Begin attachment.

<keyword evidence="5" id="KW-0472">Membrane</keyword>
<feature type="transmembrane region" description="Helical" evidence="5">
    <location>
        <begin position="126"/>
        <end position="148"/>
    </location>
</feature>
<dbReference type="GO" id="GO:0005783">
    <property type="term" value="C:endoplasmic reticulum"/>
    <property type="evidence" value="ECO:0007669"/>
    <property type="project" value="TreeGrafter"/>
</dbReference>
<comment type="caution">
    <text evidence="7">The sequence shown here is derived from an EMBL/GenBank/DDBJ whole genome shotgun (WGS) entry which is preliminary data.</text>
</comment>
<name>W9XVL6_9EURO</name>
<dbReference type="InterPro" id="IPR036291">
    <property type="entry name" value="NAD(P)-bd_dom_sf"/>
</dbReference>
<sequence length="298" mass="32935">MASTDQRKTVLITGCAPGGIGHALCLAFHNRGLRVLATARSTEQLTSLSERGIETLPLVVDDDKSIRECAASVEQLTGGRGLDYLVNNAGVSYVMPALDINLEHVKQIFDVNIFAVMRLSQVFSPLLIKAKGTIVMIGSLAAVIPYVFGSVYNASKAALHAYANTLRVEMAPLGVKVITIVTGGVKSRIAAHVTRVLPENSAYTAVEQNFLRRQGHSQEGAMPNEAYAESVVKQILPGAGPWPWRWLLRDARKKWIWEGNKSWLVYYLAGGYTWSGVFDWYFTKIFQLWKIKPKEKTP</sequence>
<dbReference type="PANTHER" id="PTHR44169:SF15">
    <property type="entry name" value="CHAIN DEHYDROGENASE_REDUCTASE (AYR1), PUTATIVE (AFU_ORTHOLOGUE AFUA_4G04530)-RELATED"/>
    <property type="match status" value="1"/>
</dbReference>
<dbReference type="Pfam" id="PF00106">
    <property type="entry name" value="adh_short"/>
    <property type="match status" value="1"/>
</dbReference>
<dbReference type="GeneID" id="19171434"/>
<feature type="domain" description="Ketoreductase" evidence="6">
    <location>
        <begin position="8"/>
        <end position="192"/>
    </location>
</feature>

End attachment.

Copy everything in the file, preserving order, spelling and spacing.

<keyword evidence="5" id="KW-0472">Membrane</keyword>
<feature type="transmembrane region" description="Helical" evidence="5">
    <location>
        <begin position="126"/>
        <end position="148"/>
    </location>
</feature>
<dbReference type="GO" id="GO:0005783">
    <property type="term" value="C:endoplasmic reticulum"/>
    <property type="evidence" value="ECO:0007669"/>
    <property type="project" value="TreeGrafter"/>
</dbReference>
<comment type="caution">
    <text evidence="7">The sequence shown here is derived from an EMBL/GenBank/DDBJ whole genome shotgun (WGS) entry which is preliminary data.</text>
</comment>
<name>W9XVL6_9EURO</name>
<dbReference type="InterPro" id="IPR036291">
    <property type="entry name" value="NAD(P)-bd_dom_sf"/>
</dbReference>
<sequence length="298" mass="32935">MASTDQRKTVLITGCAPGGIGHALCLAFHNRGLRVLATARSTEQLTSLSERGIETLPLVVDDDKSIRECAASVEQLTGGRGLDYLVNNAGVSYVMPALDINLEHVKQIFDVNIFAVMRLSQVFSPLLIKAKGTIVMIGSLAAVIPYVFGSVYNASKAALHAYANTLRVEMAPLGVKVITIVTGGVKSRIAAHVTRVLPENSAYTAVEQNFLRRQGHSQEGAMPNEAYAESVVKQILPGAGPWPWRWLLRDARKKWIWEGNKSWLVYYLAGGYTWSGVFDWYFTKIFQLWKIKPKEKTP</sequence>
<dbReference type="PANTHER" id="PTHR44169:SF15">
    <property type="entry name" value="CHAIN DEHYDROGENASE_REDUCTASE (AYR1), PUTATIVE (AFU_ORTHOLOGUE AFUA_4G04530)-RELATED"/>
    <property type="match status" value="1"/>
</dbReference>
<dbReference type="Pfam" id="PF00106">
    <property type="entry name" value="adh_short"/>
    <property type="match status" value="1"/>
</dbReference>
<dbReference type="GeneID" id="19171434"/>
<feature type="domain" description="Ketoreductase" evidence="6">
    <location>
        <begin position="8"/>
        <end position="192"/>
    </location>
</feature>